A proteomic determination of cold adaptation in the Antarctic archaeon, Methanococcoides burtonii
A global view of the biology of the cold-adapted archaeon Methanococcoides burtonii was achieved using proteomics. Proteins specific to growth at 4°C versus Topt (23°C) were identified by mass spectrometry using the draft genome sequence of M. burtonii. mRNA levels were determined for all genes identified by proteomics, and specific enzyme assays confirmed the protein expression results. Key aspects of cold adaptation related to transcription, protein folding and metabolism, including specific roles for RNA polymerase subunit E, a response regulator and peptidyl prolyl cis/trans isomerase. Heat shock protein DnaK was expressed during growth at Topt, indicating that growth at ‘optimal’ temperatures was stressful for this cold-adapted organism. Expression of trimethylamine methyltransferase involves contiguous translation of two open reading frames, which is likely to result from incorporation of pyrrolysine at an amber stop codon. Thermal regulation in M. burtonii is achieved through complex gene expression events involving gene clusters and operons, through to protein modifications.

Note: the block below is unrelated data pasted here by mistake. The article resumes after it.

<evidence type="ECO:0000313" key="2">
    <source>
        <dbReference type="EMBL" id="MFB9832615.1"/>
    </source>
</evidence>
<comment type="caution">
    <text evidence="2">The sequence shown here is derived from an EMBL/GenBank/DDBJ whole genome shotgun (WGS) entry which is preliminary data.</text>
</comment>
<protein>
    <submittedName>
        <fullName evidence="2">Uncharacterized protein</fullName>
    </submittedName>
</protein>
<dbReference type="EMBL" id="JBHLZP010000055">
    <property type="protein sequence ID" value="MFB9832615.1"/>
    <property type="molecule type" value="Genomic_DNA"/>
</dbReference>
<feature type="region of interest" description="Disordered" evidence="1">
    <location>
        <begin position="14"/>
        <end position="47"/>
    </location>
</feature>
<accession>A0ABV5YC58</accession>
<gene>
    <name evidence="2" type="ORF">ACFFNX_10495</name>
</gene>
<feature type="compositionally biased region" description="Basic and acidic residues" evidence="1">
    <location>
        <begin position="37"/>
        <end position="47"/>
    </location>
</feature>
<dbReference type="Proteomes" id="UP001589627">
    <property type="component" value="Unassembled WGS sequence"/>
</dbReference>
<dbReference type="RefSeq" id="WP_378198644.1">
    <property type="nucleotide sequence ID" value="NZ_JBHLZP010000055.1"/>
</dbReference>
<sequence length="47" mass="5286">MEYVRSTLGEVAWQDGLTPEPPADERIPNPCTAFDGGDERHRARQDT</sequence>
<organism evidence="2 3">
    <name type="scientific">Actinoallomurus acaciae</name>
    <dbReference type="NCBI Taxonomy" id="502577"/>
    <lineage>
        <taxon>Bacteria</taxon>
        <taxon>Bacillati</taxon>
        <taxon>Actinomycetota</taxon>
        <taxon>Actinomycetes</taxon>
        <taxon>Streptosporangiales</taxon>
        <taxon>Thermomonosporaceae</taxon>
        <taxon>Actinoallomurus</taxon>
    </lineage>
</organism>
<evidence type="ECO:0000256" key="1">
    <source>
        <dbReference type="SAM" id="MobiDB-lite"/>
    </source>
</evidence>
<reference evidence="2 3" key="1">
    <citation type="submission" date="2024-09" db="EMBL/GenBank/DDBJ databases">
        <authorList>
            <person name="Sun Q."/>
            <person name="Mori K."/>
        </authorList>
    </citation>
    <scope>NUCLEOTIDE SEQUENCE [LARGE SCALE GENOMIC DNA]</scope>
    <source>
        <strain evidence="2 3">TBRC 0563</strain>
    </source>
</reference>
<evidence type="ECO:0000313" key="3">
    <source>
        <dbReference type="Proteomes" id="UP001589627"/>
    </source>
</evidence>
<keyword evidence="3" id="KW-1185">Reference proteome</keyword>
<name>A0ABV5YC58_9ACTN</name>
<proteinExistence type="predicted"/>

Document Type: Research Article
Affiliations: 1: School of Biotechnology and Biomolecular Sciences, The University of New South Wales, Sydney, 2052, NSW, Australia. 2: Bioanalytical Mass Spectrometry Facility, The University of New South Wales, Sydney, 2052, NSW, Australia. 3: School of Physics, The University of New South Wales, Sydney, NSW, 2052, and Centre for Immunology, St Vincent's Hospital, Sydney, NSW, 2010, Australia.
Publication date: July 1, 2004